Album Review: Panic! at the Disco’s “Vices & Virtues”

Panic! at the Disco is back on the block with a new album rekindling the flames of their first chart-topping debut “A Fever You Can’t Sweat Out” (2006).

After going through some band member changes and some parting of ways, original members Brendon Urie and Spencer Smith are back at it and making music that you should hear across those FM sound-waves in your area soon enough.

The first single, “The Ballad of Mona Lisa,” has the same bass and drum driven back line that gets you bobbing your head in the opening bars as we have come to expect of the dynamic group. They have brought back some of the eccentricities that made “A Fever…” such a hit with little keys additions here and there and some great crooning chorus parts complete with Urie over-dubbing himself for elevated effect.

Though this is the single released off the album, I am going to differ in my thoughts on what should have been the first single release. I have become quite fond of the track “Ready to go (Get me out of my mind).” This track has the characteristic indie high-hat attack by Spencer on the drums with such fantastic strings section staccato pluckings throughout the verses. The song even has a break mid-song that is reminiscent of The Who’s “Baba O’Riley” introduction that is broken by some chimes and a dissonant merging of strings. The song has enough electronic additions, vocal refrains, and a driving beat to be successful on the radio and in the clubs. Remix anyone?

While we are on the subject, I must say that my friend has attached to the track “Memories.” This track is similar to “Ready to go,” but has a little more homage to the group’s debut album. I find the track’s strength in it galloping drum-line. Although, as is characteristic of the entire album, electronic flavorings that are so common in all bands of late are in great supply, “Memories” contains a little more guitar driven bottom line than the other track. “Memories” is a song that only reveals more of itself the more you listen with its obvious high production value, one is bound to catch a new bell accent or soft vocal sections every time you re-listen to it.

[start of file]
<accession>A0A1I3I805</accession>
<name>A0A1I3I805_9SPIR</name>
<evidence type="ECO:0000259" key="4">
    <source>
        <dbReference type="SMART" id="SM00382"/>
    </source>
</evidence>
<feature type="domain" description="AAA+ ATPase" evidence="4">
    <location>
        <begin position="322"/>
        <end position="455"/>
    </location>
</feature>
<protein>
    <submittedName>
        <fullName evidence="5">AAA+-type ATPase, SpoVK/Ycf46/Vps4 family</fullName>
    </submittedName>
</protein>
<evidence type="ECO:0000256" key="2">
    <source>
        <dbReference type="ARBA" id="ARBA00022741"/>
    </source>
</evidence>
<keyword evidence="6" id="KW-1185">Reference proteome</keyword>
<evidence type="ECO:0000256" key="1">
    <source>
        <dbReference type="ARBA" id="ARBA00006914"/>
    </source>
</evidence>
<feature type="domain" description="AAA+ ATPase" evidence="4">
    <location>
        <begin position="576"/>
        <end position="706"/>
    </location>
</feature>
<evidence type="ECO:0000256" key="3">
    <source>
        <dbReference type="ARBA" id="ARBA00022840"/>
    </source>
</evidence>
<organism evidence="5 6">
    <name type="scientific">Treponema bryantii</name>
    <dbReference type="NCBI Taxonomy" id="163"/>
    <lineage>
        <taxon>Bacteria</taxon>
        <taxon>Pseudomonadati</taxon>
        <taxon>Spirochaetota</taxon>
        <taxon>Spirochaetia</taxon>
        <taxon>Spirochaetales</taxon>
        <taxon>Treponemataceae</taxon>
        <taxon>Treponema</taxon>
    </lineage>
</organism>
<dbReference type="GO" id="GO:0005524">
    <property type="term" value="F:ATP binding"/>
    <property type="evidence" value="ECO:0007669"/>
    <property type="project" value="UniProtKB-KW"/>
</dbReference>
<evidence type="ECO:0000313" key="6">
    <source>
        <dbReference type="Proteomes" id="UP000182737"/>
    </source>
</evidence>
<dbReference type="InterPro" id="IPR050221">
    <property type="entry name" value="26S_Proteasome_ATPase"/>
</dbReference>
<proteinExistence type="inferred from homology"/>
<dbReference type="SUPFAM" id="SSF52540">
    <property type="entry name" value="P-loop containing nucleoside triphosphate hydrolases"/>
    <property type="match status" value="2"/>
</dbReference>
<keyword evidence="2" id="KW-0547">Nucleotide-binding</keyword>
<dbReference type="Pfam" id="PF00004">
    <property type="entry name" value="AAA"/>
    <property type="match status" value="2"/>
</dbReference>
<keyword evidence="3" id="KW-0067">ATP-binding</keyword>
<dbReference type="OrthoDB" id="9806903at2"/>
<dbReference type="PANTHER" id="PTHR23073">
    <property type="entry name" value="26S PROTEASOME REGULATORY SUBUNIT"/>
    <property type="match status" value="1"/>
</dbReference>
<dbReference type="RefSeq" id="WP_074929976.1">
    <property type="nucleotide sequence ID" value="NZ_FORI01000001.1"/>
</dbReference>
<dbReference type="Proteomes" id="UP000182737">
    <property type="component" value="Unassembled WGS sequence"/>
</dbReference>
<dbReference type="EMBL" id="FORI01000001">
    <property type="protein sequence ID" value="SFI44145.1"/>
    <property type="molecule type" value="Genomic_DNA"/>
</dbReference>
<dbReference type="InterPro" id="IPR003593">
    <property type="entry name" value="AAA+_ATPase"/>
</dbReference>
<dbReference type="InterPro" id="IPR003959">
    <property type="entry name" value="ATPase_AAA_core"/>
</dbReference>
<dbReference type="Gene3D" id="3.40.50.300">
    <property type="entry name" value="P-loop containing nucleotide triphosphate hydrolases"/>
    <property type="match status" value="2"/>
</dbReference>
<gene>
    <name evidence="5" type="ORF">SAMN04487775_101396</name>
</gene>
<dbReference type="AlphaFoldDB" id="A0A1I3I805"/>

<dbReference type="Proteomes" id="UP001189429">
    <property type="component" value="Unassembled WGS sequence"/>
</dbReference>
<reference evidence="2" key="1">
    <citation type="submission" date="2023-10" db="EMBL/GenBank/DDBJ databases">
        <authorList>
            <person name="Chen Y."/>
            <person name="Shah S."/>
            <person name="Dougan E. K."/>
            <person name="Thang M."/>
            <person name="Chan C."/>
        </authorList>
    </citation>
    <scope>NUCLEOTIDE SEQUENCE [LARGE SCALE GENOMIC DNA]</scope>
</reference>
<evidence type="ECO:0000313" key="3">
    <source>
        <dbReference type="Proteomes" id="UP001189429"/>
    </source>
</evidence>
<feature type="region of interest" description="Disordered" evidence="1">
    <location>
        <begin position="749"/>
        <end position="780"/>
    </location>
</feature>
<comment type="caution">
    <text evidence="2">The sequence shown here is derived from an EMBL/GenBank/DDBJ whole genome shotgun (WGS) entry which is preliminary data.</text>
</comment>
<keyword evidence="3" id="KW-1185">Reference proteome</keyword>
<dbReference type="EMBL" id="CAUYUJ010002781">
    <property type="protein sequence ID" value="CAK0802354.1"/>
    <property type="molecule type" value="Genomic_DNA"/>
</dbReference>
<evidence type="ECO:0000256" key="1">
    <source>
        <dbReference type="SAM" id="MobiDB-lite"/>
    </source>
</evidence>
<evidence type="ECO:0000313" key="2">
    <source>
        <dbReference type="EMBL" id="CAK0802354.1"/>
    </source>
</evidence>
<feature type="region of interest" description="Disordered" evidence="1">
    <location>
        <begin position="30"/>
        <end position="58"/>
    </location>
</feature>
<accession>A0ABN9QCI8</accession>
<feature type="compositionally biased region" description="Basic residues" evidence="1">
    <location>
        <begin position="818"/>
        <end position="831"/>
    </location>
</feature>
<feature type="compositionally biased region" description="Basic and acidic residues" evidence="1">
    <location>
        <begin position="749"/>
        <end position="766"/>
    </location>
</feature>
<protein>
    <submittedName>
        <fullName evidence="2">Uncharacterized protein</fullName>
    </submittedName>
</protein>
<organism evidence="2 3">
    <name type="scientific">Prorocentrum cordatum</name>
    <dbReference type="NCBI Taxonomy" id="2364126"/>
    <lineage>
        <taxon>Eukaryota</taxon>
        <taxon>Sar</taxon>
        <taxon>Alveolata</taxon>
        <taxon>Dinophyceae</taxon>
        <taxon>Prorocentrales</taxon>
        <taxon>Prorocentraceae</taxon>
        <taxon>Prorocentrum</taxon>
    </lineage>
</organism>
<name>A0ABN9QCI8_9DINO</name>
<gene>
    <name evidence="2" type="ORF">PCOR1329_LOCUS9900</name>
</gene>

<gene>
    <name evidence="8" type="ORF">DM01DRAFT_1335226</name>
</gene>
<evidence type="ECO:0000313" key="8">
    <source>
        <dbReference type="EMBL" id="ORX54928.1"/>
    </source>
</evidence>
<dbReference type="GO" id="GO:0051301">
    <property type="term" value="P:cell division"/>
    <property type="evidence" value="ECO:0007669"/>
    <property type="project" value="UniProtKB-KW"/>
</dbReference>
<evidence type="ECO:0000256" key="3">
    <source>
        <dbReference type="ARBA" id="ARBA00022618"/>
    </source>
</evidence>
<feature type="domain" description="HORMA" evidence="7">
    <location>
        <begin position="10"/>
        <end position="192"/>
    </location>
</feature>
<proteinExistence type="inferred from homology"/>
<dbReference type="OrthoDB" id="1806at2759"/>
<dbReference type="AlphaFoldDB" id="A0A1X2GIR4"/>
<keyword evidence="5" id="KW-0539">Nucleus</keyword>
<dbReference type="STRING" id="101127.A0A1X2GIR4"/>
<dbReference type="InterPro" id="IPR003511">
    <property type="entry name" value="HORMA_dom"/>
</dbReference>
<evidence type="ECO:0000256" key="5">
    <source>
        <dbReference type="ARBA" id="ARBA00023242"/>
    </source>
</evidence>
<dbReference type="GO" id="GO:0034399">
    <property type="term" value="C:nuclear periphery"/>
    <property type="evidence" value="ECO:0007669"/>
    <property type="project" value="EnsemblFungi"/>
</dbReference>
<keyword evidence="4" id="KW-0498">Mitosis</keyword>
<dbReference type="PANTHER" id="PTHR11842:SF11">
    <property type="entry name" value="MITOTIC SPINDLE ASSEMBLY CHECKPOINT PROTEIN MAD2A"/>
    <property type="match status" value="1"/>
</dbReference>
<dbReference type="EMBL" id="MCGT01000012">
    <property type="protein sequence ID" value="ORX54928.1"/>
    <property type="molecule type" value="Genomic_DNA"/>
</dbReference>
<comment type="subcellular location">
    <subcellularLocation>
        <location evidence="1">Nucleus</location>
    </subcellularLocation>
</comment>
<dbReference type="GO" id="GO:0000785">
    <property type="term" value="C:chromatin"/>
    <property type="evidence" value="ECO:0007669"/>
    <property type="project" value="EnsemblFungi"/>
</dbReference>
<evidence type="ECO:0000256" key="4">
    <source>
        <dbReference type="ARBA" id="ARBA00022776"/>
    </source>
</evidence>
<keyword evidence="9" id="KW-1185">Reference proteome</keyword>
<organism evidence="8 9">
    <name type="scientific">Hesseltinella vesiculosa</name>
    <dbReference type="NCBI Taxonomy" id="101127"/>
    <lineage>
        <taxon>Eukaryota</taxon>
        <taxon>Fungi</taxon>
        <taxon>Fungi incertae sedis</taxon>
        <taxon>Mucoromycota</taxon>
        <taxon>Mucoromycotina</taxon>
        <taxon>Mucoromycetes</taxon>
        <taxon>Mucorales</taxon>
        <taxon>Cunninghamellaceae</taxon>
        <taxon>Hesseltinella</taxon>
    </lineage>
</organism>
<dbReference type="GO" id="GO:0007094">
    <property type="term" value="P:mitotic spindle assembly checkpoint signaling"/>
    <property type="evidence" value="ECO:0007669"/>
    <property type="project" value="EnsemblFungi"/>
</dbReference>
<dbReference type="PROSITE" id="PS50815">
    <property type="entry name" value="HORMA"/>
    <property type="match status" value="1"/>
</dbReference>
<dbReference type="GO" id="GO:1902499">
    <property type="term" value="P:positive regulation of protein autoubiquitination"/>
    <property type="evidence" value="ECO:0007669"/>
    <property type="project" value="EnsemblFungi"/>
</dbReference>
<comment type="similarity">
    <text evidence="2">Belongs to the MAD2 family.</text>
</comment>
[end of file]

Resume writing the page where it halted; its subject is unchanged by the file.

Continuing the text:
All in all, the album has some great tracks that demonstrate the group’s maturing as musicians. Tracks like “Sarah Smile” and its italian cafe stylings are evident of this. But, as usual, the Panic men are pushing their limits while testing the waters of genre dabbling. It always works out well for them and this album is no different. With the perfect combination pop/indie and ballad-esque tracks, the album has something for everyone.

It is good to have you back Panic! at the Disco. Keep up the good work gentlemen.


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